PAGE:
Exclusive Interview: Johann Johannsson on Arrival, Blade Runner 2046 & more

One of my favorite films from this year’s Toronto International Film Festivals is making it to theaters this weekend, Denis Villenueve’s speculative sci-fi drama, ARRIVAL. A deeply emotional examination of mankind’s first contact with aliens, starring Amy Adams as a linguist tasked with finding a means to communicate with the beings, this is a highly atypical sci-fi outing, something which extends to the highly emotional score. Written by frequent Villeneuve collaborator Jóhann Jóhannsson (SICARIO), we got a chance to talk to the popular composer about his approach to his craft, as well as get some tidbits about his upcoming gig scoring Villeneuve’s BLADE RUNNER 2049.

Jóhann Jóhannsson

How does scoring an optimistic film like ARRIVAL compare to something grim like SICARIO?

Every film requires its own approach and that’s what’s fascinating about being a film composer. You have the opportunity to work with different moods and atmospheres, and create different soundscapes. With ARRIVAL, I was very inspired by the script and ideas. It’s a real speculative science fiction film about what happens when an alien species lands on earth. How do we communicate with them? So it’s very much about language and so I decided to use voices very early on. Choirs and vocals are a big element of the score. That was one of the first ideas that sparked the score.

Well, your score is as unique as the film in that it’s very much a first contact film but the approach is different from say, John Williams with CLOSE ENCOUNTERS OF THE THIRD KIND.

Well, I have tremendous respect for John Williams and that kind of composing, but I’m a totally different composer and work in a different way. I could never do what Williams does and I’m not interested in doing that because John Williams does it very well. I’m more interested in exploring sonic worlds and a sonic palette that’s idiosyncratic and has character and a bold, distinctive identity. I always try to look for something I haven’t heard in the cinema before and bring something new to the table.

Is Villeneuve very hands-on in the process?

It’s very much a collaboration. He gives me freedom but he knows what he wants, so we start the composing process early-on. I’m involved before filming in pre-production. We start talking about music in the pre-production phase and I read the script and they send me the concept art and pre-vis to give me an idea of the look and the feel and the mood of what they will film. So on ARRIVAL that was particularly important. One or two of the main themes were written during filming – one within the first week.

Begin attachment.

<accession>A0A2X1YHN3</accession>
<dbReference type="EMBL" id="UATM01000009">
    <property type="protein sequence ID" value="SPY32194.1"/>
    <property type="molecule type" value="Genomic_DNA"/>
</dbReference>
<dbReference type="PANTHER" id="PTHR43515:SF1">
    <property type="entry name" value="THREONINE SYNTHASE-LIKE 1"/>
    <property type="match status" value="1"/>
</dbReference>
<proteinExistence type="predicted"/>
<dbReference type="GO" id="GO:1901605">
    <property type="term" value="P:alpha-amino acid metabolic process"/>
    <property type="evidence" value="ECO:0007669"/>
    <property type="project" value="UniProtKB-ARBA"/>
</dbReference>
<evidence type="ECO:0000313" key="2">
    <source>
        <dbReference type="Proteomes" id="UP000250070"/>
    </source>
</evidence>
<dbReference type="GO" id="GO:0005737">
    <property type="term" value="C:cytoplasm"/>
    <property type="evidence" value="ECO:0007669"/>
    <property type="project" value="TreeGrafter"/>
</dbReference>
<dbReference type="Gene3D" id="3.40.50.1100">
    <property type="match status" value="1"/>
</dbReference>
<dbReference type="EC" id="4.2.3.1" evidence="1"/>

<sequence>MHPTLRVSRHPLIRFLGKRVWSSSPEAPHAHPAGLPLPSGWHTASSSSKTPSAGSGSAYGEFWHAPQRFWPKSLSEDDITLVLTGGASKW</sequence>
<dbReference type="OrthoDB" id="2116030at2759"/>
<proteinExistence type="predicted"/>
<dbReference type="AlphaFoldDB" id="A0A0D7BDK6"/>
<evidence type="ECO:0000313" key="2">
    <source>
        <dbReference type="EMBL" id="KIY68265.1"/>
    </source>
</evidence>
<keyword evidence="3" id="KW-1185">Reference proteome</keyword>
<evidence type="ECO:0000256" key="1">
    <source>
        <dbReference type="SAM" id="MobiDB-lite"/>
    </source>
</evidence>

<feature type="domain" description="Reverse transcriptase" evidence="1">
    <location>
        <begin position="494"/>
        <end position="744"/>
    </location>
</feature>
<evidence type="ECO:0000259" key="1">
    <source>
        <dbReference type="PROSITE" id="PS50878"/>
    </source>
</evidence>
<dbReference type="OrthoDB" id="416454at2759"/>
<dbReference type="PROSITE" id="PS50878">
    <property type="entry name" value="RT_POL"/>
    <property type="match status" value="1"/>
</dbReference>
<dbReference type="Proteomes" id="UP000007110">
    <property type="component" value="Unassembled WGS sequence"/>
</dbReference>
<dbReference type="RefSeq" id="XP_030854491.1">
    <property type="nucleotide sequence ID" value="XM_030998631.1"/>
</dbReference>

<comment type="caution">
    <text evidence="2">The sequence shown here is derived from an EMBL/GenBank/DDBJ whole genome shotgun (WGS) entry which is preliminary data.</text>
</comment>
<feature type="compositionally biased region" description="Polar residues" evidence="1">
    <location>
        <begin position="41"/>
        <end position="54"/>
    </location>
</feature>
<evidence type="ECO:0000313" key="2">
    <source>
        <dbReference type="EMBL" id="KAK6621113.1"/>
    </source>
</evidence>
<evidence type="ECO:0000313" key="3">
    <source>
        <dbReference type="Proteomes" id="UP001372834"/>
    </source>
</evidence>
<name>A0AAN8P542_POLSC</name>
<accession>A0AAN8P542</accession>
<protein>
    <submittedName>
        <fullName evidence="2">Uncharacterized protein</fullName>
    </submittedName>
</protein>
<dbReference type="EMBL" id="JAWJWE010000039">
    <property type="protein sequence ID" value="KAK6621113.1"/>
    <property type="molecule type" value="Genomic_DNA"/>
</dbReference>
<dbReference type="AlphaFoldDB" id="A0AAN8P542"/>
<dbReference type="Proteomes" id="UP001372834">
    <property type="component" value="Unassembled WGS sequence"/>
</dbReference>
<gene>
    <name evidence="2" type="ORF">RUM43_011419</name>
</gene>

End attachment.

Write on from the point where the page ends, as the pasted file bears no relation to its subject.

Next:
What can you tell me about your approach to BLADE RUNNER 2046?

Like I said, every film is different and every film poses its own challenge. This film in particular poses a huge challenge...to follow-up such a great film...a well-loved, well-respected film which is also a personal favorite of mine, as well as the score. I have tremendous respect for Vangelis as a composer and he’s someone who’s had a tremendous influence on my as a composer, especially in my early years. And I think, it’s very early in the process. They’re still filming and will be filming for some weeks if not months. I’ve already started writing and sending some ideas and we’re slowly finding it’s sound and it will be a process of research and discovery and experimentation, but everyone who’s working on this film is very aware of the legacy of the film, and myself as a composer is very aware of the legacy of the score. But it’s not a remake, its Blade Runner thirty years later, so it’s the same world but a different world. So things have changed.

Are you using any of the old themes?

Um, it’s really too early to tell and it’s something I probably wouldn’t be allowed to reveal, if we knew we were going to be allowed to do that...

As a film composer, who would you say your main influences are?

Film music is only one part of what I do. I divide my time between this and my own solo work. I don’t do many films – only one or two a year. The rest – I’m doing my own work and making films myself as well. But, film music has been an influence for a long time. I have certain composers that I gravitate towards, mostly from the sixties and seventies. People like Bernard Herrmann are a huge influence. Ennio Morricone is a genius, I love almost everything he does – especially his scores from the sixties and seventies but I’m mostly influenced by music that’s not film music – contemporary classical, electronic music, experimental, this whole wonderful world of music we have access to.

How is the process different when it comes to producing the score album?

I spend a lot of time on the score albums and making them work. I spend a lot of time in my studio re-working them, restructuring, emphasizing elements that may have been de-emphasized in the film because they clashed with dialogue. When I put out a score album, I want it to be a listening experience, something that works as an album in the ideal world.

Check out ARRIVAL – in theaters today!

Source: JoBlo.com



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